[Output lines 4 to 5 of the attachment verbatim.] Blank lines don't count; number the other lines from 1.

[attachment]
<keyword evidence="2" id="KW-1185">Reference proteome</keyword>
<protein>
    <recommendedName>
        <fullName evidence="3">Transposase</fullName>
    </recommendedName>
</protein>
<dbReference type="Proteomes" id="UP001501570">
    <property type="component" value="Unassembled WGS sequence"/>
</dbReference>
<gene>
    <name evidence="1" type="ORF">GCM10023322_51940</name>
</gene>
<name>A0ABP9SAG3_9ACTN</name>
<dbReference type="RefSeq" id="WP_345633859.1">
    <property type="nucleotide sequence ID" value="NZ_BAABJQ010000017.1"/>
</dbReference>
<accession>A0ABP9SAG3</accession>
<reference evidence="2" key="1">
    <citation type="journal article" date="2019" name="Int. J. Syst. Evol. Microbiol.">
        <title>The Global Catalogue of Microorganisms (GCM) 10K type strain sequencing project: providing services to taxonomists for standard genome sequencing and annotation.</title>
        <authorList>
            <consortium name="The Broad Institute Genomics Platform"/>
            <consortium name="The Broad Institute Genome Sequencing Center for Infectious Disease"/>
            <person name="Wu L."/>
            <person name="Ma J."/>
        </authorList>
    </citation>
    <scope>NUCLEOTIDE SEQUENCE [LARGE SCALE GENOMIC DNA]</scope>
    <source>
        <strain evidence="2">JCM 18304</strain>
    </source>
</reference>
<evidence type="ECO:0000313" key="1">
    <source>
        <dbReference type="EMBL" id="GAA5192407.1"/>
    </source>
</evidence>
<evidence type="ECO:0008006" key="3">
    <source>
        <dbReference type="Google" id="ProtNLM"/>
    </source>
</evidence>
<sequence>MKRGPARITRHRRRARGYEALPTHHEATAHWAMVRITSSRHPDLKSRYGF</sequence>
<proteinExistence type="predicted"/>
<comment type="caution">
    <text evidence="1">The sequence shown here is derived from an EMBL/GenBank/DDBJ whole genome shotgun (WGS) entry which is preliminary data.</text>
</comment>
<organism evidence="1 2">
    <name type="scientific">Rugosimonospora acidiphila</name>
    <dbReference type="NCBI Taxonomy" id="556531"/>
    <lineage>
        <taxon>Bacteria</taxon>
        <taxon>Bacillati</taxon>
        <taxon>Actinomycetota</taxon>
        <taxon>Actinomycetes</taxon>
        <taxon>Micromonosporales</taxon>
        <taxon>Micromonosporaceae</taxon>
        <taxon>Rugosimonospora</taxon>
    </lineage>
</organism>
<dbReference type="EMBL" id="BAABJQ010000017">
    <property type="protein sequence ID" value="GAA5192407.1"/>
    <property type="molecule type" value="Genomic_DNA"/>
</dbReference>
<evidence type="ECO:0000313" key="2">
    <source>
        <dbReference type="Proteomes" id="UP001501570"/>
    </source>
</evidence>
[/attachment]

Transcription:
        <fullName evidence="3">Transposase</fullName>
    </recommendedName>